14 Apr How This Painful Video Brings Me Joy
It’s so easy to feel overwhelmed and defeated in this world. Beginning last fall was a fairly difficult five to six months for our family filled with financial difficulties, unemployment, endless sleepless nights, sicknesses, death and grieving just to mention a few. We’ve been down hard roads before but that doesn’t make the next one any easier. Although, the experiences and the lessons we learn in those messy and painful trials give us a new perspective with which to face the next challenge.
I love analogies and visuals. It just makes so many things easier for me to digest and understand. I enjoy using sports examples because it’s so often a perfect analogy for life, and it’s how God taught me so many important lessons. I’m learning quickly that children, parenthood, and adoption are also pretty amazing illustrations.
Zoe and Zadok cuddling on the playroom floor.
Zadok is now 14 months old. Over the last two months, my husband and I would watch him and then tell each other things like, “This is the age Zoe was when we first met her,” “This is the age Zoe was when she came home,” and “I can’t believe Zoe was this old when she came into our family.”
The day we met Zoe was about two weeks after her first birthday. So she was still very much a baby, but yet old enough to know her caretakers from strangers and have attachments. Her whole world, everything that she knew, changed completely in a single day. I cannot even fathom. I watch Zadok now, and try to picture if he had to go live suddenly with someone else. Yes, I cry every time. The thought alone breaks my heart into a million pieces, but I have to let my heart go there because Zoe’s really did. And Dakaia’s will, too.
So I want to share with you a short video that may seem disheartening when you first watch it. But stay with me and I’ll explain how while it still hurts to watch, I can now see that it’s filled with hope and encouragement that leads to joy.
This video is the very first moment we met Zoe. She was terrified. She didn’t want anything to do with us, especially me, and she even tried to leave the room. The woman you hear narrating is our sweet guide and now friend, Amy, and the woman holding Zoe’s hand is the orphanage director.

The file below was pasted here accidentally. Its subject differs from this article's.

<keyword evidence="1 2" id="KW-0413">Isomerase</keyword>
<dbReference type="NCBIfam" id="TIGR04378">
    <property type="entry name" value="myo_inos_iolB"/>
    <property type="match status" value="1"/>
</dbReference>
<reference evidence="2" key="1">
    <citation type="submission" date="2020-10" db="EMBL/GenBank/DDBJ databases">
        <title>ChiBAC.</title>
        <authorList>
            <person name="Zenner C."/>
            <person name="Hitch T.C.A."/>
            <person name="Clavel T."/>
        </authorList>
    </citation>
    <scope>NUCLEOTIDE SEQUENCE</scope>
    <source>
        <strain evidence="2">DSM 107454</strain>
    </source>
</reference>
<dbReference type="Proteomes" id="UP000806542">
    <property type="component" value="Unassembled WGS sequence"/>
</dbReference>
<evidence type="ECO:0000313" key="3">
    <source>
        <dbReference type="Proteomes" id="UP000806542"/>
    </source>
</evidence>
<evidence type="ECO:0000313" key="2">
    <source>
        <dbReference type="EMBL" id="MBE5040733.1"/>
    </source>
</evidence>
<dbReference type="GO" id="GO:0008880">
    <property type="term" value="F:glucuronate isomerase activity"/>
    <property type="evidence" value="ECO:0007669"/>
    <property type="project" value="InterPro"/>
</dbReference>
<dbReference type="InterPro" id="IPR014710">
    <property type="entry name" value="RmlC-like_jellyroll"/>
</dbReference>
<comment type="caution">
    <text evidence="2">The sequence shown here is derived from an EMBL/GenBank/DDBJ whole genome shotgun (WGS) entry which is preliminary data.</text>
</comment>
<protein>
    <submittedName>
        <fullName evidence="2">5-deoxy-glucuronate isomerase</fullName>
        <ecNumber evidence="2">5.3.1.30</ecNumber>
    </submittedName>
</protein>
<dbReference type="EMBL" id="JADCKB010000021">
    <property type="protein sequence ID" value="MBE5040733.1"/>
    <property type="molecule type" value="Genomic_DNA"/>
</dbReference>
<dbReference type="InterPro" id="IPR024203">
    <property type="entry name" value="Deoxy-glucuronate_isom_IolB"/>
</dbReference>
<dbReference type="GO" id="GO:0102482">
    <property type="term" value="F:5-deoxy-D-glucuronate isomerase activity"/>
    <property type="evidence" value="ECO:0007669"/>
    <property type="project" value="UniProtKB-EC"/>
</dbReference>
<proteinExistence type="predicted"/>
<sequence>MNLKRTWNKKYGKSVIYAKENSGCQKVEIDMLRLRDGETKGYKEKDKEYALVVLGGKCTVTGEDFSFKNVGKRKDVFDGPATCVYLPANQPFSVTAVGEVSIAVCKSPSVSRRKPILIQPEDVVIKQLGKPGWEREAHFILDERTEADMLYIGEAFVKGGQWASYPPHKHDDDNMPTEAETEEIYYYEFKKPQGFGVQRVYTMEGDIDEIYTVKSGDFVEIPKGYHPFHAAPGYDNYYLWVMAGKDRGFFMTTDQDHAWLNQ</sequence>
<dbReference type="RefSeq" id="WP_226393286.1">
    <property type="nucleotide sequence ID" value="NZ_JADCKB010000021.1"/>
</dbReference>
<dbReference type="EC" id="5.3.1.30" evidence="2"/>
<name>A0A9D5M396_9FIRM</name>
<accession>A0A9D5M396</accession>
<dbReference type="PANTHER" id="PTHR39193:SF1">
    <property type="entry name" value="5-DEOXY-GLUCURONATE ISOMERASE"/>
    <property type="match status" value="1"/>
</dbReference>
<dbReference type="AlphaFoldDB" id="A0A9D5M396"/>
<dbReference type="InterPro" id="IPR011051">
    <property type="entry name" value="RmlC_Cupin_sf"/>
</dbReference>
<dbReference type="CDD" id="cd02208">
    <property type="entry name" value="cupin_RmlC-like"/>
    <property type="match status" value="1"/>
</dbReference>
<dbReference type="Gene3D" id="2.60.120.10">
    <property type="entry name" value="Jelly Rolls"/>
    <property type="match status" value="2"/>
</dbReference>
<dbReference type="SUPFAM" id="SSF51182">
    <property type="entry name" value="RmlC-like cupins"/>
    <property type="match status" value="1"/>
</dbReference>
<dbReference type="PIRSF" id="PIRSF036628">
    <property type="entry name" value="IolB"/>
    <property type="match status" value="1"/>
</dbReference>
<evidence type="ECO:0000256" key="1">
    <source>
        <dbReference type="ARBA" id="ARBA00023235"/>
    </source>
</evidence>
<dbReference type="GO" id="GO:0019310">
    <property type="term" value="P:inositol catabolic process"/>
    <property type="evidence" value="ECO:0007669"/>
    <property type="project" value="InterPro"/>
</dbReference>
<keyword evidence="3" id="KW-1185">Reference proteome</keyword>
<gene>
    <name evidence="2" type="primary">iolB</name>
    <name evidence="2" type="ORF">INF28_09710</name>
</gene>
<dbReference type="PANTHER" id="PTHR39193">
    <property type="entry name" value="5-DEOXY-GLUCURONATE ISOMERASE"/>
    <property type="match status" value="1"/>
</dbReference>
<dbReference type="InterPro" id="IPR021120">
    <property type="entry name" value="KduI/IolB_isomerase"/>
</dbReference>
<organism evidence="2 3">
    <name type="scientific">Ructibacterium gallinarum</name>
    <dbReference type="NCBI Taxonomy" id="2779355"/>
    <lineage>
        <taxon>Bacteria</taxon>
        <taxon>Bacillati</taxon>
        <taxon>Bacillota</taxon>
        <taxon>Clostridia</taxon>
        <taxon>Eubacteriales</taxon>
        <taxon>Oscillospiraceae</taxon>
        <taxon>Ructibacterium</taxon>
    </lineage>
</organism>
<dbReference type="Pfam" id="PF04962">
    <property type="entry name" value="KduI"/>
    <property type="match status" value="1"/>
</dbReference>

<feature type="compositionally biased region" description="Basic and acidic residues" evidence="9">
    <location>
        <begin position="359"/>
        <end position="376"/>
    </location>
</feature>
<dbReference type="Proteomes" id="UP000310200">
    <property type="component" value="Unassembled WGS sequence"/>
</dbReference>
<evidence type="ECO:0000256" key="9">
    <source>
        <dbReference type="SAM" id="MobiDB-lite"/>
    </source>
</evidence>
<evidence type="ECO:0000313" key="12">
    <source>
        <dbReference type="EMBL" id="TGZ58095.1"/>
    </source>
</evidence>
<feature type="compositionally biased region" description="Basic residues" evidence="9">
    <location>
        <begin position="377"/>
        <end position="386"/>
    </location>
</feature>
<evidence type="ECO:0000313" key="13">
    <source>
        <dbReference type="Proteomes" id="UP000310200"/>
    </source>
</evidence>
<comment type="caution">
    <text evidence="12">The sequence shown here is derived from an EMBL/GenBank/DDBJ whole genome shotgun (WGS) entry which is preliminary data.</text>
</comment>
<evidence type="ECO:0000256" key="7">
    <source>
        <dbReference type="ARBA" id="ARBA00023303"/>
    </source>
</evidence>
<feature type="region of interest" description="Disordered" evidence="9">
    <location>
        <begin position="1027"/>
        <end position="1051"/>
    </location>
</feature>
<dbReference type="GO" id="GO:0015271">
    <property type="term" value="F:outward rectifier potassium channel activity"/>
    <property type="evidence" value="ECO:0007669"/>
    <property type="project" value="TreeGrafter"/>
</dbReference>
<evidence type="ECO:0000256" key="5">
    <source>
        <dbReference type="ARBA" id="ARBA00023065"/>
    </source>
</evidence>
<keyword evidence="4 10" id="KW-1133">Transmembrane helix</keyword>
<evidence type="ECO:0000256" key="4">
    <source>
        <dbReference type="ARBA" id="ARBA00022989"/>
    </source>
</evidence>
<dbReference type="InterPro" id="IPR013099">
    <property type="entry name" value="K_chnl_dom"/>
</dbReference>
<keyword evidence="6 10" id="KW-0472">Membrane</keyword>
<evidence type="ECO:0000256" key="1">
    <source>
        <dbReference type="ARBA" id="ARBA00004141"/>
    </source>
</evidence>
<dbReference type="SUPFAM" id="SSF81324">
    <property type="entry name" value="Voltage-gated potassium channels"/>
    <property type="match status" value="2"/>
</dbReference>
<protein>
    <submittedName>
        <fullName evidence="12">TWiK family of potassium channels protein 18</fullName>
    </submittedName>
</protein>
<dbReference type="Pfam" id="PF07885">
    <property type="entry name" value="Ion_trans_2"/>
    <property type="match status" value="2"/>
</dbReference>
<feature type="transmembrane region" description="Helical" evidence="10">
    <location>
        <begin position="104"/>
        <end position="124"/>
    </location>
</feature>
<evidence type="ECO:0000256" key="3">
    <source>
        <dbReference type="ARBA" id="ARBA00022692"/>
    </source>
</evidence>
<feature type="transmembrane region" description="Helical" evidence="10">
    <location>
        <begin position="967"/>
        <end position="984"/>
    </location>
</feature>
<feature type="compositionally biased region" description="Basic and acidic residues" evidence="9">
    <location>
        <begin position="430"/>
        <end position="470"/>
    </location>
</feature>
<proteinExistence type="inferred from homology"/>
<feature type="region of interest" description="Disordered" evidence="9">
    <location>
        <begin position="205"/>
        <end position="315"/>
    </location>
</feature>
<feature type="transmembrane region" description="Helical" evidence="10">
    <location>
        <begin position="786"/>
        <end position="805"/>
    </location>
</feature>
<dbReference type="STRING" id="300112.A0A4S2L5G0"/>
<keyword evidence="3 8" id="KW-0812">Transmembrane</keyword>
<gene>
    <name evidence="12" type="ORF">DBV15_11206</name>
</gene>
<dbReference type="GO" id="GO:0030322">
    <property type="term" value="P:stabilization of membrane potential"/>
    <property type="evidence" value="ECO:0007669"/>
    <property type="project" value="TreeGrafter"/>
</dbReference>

Zoe had never been outside of the orphanage walls. Then suddenly one day, she was taken on an 8 hour car ride and given to people she had never seen that look different and speak a language she had never heard and did not understand. She had no idea what was happening and was terrified. I would have been, too. I was for her.
Me with Zoe in our hotel in Guangzhou, China.
But we knew something Zoe didn’t know. We knew she was finally going to have a family. A FOREVER family. We knew she would be loved and given the very best care because we were going to give it to her.We knew that it would be scary and it could be a rough transition, but we were prepared to love her even if she didn’t love us in return. We knew the plan for Zoe’s life from that point forward was to be our daughter. We knew being part of a family was better than life confined in an orphanage with no one to love her unconditionally. We knew. But she didn’t know these things, so she feared, tried to run in the other direction, wanted anything but what we could give her.
What I saw in Zoe in those first moments is what I see in myself sometimes, especially when things get hard. Life is unpredictable and sometimes downright scary. We can’t always see the road ahead, if a curve or a cliff is coming. Some days the fear of not being able to see the next step is enough to make us want to throw it in reverse and hightail it back the way we came.
But the good news is there is One who knows the plan for our life even though we can’t see it. The One who gave His own life for us before we even knew Him. This same One who is preparing a place for us already. He loved us first.
That’s how it had to be with Zoe. We loved her first, prepared a place for her, brought her home to live with us and loved her through all of the pain. Today she is a healthy and happy 3 year old thriving in every way. She is loved and adored by her family, and she loves so big in return.
I’m not using this analogy to say adoptive parents are like God or are saviors. It’s quite the opposite as we are still sinners being sanctified daily, and we had our own selfish motives in adopting- wanting to be parents. I’m using this example because I see myself in Zoe. I see how far she has come and how much she has blossomed. But if she had gotten what she wanted and high tailed it out of that room, not only would her life be drastically different, but so would ours.
Zoe has been such a blessing to our family,. She and Arella are more than sisters, they’re best friends.
That thought really pounds it home for me. When I trust God and move faithfully forward in the direction He wants me to go, even when it’s scary, I will not only be impacting my life but others as well. And if I trust God to do good things through the work He has for me to do, then I must trust that that good work will go well beyond myself and pour out onto others. If I throw it in reverse and run back with my tail between my legs, not only will I miss out on some awesome blessings, but how many others will as well?
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